Why you need an SSL in 2018
Blog edited April 2021 by Simon Efroymson, all edits in bold.
Do I need an SSL certificate?
If you own or manage a website in 2018 period, then you must have an SSL certificate. It’s as simple as that.“Why do I need an SSL?
An SSL (Secure Sockets Layer) certificate is an added security measure for your site. This will ensure that no malicious access will be granted to your WordPress installation and files. In addition, SSL’s serve to boost your search engine ranking as Google penalizes those without one installed.
What does an SSL do?
An SSL certificate does several things. Its primary function is to protect your content and data so that it doesn’t fall into the wrong hands. Because your site data is sent from machine to machine when requested, there is a chance that somewhere along the line it will be stolen or copied. If you’re sending private information like passwords or credit card numbers without an SSL, that information will appear unencrypted on several machines before making it to its final destination. With an SSL, this information will be unintelligible until it arrives at the desired server.
An SSL certificate also makes certain that you’re sending your data to the right place. SSLs authenticate web requests, ensuring that your data is not sent to a spoof website along its journey.
Finally, an SSL certificate builds trust. This is not only true for your users, who will feel more comfortable submitting personal data to your site. Google has started pushing internet property owners to install SSL certificates by docking their search engine ranking. Additionally, should you collect data, you’re at risk of having your site deemed “Dangerous” and taken offline by Google bots. I’m not lying, folks. I’ve seen it happen:
This is not only commonplace in 2021, but there’s just an expectation from users that their data be secure. In the era of CCPA and other privacy compliance legislation, an SSL adds that extra layer of comfort that a users data isn’t being stolen along it’s journey.
Well, I didn’t have one before and I was fine – what’s changed?
Until July of 2018, an SSL was largely an optional security feature for websites. Since then, Google has been pushing (bullying is the term that I’d rather use) people to use SSL certificates.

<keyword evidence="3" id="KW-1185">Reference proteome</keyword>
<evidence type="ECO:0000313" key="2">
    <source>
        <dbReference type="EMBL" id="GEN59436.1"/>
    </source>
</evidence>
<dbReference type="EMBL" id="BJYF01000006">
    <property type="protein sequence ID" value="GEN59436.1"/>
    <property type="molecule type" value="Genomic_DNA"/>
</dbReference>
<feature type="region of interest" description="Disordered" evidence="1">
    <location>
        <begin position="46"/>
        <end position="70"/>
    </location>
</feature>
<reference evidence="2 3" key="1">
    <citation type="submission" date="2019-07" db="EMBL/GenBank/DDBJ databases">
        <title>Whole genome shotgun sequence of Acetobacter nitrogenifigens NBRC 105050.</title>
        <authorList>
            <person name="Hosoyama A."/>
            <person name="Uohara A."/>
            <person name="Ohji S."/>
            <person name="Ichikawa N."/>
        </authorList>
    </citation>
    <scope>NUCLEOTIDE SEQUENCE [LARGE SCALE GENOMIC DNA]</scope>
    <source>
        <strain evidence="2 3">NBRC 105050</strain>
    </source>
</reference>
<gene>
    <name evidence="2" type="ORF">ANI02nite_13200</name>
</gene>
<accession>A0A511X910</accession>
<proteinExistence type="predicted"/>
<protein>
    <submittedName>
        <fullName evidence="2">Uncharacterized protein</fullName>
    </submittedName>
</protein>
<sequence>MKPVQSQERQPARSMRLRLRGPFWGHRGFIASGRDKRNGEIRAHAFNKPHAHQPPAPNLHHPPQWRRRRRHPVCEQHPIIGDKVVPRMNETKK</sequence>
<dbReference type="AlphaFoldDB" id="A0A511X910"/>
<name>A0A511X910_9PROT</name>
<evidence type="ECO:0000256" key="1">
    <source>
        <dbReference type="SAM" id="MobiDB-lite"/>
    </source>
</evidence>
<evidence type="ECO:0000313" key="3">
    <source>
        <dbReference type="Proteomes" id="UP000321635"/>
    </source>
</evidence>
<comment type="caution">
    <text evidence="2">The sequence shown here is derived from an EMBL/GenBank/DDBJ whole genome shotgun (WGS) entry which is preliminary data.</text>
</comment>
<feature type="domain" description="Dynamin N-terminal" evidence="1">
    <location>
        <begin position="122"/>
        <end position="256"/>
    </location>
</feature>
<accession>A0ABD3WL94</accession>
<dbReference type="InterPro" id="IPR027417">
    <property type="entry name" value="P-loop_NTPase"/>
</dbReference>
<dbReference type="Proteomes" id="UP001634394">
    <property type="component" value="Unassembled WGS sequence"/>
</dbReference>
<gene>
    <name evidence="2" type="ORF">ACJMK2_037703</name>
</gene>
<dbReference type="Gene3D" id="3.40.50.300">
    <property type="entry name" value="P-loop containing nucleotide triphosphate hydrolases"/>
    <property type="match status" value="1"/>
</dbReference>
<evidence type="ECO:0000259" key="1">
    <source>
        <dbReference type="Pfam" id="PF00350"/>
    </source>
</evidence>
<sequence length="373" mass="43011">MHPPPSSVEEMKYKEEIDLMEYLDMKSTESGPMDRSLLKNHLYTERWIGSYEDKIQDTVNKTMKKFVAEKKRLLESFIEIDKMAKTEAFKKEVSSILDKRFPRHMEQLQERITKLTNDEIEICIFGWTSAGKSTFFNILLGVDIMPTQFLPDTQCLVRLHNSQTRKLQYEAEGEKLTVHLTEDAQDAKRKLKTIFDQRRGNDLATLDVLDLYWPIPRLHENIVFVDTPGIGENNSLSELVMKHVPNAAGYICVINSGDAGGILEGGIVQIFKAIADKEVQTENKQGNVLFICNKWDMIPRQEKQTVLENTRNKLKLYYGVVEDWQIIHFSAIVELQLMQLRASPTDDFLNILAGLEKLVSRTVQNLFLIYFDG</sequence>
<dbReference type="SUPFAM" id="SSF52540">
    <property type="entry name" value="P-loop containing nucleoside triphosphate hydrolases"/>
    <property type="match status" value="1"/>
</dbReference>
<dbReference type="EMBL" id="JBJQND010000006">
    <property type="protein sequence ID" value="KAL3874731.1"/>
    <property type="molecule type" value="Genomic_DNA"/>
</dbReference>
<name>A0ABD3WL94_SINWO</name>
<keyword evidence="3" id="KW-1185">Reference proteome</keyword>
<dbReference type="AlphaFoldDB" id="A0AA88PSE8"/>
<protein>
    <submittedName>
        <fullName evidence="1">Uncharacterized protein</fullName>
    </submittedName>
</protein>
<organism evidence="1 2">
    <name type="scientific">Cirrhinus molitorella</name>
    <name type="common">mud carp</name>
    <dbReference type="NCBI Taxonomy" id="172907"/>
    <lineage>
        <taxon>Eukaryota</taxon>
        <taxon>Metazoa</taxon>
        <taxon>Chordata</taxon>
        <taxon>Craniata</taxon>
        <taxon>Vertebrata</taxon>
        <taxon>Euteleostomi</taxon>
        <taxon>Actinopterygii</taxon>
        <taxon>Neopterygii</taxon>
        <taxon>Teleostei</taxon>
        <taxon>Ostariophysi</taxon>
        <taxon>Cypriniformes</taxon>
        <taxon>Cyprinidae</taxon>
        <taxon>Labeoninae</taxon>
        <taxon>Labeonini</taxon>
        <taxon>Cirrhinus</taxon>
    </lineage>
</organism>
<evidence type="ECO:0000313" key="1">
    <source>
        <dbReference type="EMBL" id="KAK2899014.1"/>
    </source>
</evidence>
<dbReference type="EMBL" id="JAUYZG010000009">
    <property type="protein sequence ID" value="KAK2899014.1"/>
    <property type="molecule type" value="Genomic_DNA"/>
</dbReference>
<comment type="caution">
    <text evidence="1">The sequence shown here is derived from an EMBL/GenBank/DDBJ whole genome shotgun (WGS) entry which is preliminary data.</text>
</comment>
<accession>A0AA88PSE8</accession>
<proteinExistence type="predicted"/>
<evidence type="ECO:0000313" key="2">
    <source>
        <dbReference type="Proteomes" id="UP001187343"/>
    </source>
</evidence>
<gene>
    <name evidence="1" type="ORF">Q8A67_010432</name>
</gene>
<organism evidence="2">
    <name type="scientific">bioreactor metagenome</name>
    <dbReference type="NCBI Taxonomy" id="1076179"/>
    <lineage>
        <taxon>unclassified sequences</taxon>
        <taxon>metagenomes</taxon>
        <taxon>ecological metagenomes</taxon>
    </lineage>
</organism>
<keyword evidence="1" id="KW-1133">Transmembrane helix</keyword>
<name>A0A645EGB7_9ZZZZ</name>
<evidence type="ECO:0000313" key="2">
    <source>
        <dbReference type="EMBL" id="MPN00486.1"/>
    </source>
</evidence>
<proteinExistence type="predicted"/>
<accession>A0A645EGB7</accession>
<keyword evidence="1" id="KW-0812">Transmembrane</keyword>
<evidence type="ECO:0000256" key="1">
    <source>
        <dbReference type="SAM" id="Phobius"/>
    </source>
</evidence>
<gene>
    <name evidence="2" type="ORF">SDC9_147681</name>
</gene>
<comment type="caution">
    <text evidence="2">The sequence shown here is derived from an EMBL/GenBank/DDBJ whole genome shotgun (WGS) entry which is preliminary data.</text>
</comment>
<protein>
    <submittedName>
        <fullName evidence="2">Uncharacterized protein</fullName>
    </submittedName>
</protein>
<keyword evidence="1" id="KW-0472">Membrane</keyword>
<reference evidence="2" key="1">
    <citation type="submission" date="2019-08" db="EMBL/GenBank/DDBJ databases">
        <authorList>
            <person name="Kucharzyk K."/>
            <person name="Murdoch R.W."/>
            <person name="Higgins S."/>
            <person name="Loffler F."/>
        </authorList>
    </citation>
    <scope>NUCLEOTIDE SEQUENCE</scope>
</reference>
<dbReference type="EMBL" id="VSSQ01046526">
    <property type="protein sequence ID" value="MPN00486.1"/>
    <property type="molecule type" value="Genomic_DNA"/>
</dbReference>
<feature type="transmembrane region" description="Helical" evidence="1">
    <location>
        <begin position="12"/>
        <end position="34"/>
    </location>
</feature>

Technically you can still have a site that lacks an SSL. It will display just fine and users won’t notice any change to the page design whether you have one or not. You will, however, be at risk for everything previously detailed.
How do I know I can trust an SSL?
You can check the status of a site’s SSL with an online tool. Phony SSLs are not common, but you can never be too careful. After all, that’s why we’re talking about security.
How can I get an SSL?
If you’re one of our clients, we would be happy to help you set up your new SSL certificate! Give us a call, or email me directly (Simon@Roundpeg.biz) to begin the conversation.
If you’re tackling this on your own, reach out to your hosting provider. They will issue the certificate for you, but your web developer may still need to shore up some mixed content errors.
In 2021, only the hosts who want to squeeze you for every red penny will charge you for an SSL certificate. Any host worth their salt will offer a free “Let’s Encrypt” certificate.
What is going to change with my website?
You may notice that your web address is going to change from http://mysite.com to https://mysite.com with the installation of an SSL certificate. This can cause those previously mentioned mixed content and display errors. If you’re doing this on your own, try using Really Simple SSL to connect your site with the certificate. Plugins like Velvet Blues help you remedy the http/https discrepancy in your content and media. Having trouble with that mixed content? Try using SSL Insecure Content Fixer. Plugins to the rescue!
Simon and Lorraine spent some time chatting about this topic recently. Listen to the episode now:
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need help installing an SSL?
Whether you’re just needing an SSL or a whole new website – the pros at Roundpeg have you covered.
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